Distracted and Drunk Driving Tragedy Has an Unusual Twist

The New York Times reported last week on an incident in Maryland that combines distracted driving and drunk driving but has a particularly eyebrow-raising aspect to it: the alleged culprit is reported to be “an Episcopal bishop (who) got into her car, her blood-alcohol level far above the legal limit” and, while texting behind the wheel, is reported to have struck and killed a cyclist.

 

According to the newspaper, citing the State’s Attorney’s office in Baltimore, where the incident took place, the bishop allegedly left the scene of the accident, though she did return approximately half an hour later. “The state’s attorney for Baltimore City announced charges… including criminal negligent manslaughter, driving while impaired and texting, and leaving the scene of an accident,” the New York Times reported. Perhaps even more surprising is the revelation that the bishop had “a history of driving while intoxicated,” according to the newspaper.

 

As is always the case in situations like this, so many details concerning this fatal DUI bike accident are simply tragic. According to the Times, the alleged drunk driver had pled “guilty to driving under the influence in 2010.” As one might also expect there have been accusations that the case has received special treatment because of the prominent public position of the accused drunk driver, who is the number two official in the Episcopal Church in Maryland.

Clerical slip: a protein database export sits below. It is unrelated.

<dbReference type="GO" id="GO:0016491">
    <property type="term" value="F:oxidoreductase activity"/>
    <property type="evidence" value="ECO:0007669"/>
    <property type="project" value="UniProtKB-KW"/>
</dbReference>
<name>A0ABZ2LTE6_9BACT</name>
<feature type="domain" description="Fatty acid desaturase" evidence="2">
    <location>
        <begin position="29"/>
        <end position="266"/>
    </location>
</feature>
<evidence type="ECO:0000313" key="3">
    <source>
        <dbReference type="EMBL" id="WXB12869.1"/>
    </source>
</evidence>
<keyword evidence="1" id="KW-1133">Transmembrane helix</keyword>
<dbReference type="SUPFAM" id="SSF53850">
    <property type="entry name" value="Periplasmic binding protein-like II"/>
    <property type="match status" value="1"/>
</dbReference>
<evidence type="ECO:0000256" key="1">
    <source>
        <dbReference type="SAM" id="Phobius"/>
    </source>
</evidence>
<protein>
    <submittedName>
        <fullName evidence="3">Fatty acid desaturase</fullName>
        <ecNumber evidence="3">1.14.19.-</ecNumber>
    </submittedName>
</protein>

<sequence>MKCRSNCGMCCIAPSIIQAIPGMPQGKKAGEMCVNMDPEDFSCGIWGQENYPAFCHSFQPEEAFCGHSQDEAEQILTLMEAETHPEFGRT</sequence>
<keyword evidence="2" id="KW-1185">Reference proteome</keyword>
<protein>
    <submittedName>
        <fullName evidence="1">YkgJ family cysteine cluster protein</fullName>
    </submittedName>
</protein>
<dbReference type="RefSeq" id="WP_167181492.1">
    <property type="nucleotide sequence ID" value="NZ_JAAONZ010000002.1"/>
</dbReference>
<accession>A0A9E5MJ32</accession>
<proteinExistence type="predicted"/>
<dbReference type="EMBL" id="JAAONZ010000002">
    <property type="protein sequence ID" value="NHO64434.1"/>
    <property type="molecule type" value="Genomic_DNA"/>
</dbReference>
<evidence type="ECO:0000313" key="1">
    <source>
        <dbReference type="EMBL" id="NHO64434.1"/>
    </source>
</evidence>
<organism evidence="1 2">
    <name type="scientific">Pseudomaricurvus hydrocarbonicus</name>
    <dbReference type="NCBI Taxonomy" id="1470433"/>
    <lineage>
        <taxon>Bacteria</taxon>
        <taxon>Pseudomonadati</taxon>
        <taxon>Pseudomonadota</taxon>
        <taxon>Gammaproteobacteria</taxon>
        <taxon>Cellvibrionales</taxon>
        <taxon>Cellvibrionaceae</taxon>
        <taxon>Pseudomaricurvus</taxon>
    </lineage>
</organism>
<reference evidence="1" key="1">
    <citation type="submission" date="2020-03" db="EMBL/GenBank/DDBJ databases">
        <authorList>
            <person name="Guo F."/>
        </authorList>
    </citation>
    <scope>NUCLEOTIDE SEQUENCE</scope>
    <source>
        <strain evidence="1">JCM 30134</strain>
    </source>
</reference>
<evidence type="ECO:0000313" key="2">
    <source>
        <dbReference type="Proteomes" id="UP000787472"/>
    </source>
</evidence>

This situation highlights something I have often written about on this blog: the important role our courts play in leveling the playing field when the prominent and the powerful are involved in legal situations. My point is not whether the Bishop is guilty or not of the charges against her, but, rather, the fact that her prominent position must not grant her treatment different from what you or I would receive in a similar situation.

 

I often describe myself on this blog as an Oregon and Washington DUII and Distracted Driving lawyer, but the more important point is that I am an advocate: an advocate for people who might believe that the legal system is stacked against them, but who need to know that its most important function is to level the differences between rich and poor, between the powerful and the everyday Oregonian. Our courts are one of the most important institutions preserving our democracy. That requires that they remain independent both of political pressure and of social pressure, regardless of the title held by any particular defendant.

 

 

New York Times: The Bishop, the Cyclist and a Death on the Road